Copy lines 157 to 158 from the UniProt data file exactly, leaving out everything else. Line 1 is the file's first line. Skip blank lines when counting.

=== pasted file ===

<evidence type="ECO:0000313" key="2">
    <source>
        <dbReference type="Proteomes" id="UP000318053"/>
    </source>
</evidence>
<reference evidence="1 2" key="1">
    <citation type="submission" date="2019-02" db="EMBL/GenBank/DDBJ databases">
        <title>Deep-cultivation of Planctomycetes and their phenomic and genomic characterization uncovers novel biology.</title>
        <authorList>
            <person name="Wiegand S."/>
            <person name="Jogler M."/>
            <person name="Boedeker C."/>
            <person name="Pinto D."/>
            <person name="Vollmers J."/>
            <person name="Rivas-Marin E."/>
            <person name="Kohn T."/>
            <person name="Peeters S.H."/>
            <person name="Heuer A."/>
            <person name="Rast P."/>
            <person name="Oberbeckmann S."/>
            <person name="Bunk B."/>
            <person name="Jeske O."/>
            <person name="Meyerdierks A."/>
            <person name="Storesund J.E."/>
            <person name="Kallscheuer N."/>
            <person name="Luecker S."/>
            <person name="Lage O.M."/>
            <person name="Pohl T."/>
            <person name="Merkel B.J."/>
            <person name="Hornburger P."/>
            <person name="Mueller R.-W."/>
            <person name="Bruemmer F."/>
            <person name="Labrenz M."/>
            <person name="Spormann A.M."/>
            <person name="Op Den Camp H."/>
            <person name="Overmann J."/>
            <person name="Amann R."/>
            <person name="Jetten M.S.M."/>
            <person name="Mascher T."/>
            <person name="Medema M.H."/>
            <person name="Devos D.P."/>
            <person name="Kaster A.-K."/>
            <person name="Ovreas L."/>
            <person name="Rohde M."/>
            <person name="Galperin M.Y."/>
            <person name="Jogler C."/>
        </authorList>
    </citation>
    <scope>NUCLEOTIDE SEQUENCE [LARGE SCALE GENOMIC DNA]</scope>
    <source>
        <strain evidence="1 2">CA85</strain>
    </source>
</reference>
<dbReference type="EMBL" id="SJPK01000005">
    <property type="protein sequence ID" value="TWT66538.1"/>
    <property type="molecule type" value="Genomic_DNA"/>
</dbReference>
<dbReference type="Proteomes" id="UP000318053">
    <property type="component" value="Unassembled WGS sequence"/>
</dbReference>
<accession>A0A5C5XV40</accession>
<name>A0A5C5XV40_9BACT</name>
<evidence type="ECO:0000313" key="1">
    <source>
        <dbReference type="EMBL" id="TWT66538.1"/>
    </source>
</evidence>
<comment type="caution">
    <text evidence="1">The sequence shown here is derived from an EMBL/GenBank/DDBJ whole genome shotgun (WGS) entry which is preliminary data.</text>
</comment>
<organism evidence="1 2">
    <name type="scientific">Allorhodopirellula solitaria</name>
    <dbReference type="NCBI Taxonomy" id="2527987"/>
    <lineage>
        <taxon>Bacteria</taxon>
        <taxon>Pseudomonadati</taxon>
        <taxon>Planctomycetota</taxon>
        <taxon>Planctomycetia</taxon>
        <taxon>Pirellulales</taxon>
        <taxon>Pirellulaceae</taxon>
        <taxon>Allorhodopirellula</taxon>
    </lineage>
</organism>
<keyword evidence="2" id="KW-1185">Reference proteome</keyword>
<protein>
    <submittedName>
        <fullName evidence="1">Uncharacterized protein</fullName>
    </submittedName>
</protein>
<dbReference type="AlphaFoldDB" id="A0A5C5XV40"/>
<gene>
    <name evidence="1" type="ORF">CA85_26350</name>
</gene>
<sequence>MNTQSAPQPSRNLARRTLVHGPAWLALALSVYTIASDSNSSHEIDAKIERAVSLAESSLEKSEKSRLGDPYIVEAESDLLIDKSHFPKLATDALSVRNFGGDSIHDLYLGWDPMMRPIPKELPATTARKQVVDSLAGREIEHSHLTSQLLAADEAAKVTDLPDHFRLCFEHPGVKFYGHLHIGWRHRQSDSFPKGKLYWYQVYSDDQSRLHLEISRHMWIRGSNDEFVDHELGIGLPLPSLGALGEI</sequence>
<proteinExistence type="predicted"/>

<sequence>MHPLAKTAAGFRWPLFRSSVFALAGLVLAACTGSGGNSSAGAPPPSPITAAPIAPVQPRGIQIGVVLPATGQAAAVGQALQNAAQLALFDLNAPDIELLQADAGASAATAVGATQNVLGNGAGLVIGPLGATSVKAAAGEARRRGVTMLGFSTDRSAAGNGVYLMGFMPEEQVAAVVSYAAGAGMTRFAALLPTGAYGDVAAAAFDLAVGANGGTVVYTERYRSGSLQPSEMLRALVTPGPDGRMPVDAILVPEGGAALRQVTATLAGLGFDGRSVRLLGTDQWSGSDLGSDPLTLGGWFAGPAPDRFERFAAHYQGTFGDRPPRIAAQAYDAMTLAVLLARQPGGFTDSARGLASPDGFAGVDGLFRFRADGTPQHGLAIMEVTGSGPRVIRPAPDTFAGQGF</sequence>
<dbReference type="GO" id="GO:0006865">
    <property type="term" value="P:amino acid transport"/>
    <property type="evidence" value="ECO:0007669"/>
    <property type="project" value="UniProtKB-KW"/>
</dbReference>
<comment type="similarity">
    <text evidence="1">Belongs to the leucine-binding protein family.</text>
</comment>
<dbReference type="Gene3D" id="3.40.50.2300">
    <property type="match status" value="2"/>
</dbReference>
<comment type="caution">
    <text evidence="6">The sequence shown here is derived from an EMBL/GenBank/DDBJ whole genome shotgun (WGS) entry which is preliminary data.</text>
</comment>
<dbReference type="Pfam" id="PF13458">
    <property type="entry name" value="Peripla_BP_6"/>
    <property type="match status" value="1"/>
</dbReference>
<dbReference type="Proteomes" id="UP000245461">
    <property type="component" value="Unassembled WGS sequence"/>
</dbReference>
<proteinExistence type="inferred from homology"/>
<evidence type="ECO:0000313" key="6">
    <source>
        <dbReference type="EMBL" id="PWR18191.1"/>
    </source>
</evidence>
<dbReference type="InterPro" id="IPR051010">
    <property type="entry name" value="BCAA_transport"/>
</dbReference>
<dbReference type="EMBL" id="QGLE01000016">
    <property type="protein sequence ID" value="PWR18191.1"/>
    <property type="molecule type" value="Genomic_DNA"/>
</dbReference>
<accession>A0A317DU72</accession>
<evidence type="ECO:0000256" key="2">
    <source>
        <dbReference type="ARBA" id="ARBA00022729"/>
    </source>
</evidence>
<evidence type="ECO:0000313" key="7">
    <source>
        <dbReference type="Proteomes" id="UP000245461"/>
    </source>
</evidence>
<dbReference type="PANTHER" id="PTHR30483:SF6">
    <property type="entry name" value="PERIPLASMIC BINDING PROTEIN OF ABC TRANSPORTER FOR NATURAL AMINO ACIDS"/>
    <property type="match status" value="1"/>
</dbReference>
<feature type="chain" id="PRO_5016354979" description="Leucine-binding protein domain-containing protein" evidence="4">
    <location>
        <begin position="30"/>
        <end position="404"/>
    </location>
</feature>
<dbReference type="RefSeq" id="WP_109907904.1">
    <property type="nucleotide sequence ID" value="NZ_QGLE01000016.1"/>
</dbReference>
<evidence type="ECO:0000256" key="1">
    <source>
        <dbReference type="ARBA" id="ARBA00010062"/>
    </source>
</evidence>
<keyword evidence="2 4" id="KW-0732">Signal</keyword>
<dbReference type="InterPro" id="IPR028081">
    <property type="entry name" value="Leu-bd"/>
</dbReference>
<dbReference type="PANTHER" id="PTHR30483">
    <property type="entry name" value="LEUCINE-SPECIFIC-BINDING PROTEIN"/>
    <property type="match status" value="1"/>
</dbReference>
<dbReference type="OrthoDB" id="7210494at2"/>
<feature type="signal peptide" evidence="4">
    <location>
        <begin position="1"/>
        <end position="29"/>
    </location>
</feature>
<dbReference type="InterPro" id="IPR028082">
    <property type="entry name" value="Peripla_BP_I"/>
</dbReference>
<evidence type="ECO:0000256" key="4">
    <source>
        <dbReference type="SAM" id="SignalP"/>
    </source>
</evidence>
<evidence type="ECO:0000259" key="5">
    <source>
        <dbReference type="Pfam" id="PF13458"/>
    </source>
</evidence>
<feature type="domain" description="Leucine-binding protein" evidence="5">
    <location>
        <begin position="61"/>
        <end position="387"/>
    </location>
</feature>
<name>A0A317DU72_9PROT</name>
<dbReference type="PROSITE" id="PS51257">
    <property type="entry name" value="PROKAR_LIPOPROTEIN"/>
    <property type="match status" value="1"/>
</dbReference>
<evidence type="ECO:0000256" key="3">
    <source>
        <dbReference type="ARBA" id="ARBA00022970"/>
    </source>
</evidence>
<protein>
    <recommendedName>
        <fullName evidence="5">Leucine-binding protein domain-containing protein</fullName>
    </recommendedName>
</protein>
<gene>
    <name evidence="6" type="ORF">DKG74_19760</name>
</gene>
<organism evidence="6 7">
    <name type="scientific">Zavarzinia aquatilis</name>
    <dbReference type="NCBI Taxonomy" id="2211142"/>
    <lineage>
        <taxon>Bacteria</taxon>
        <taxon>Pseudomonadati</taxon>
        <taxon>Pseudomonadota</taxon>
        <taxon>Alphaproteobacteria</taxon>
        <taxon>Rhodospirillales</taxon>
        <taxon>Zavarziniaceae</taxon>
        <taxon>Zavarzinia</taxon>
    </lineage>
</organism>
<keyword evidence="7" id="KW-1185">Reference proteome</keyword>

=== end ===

        <dbReference type="ARBA" id="ARBA00010062"/>
    </source>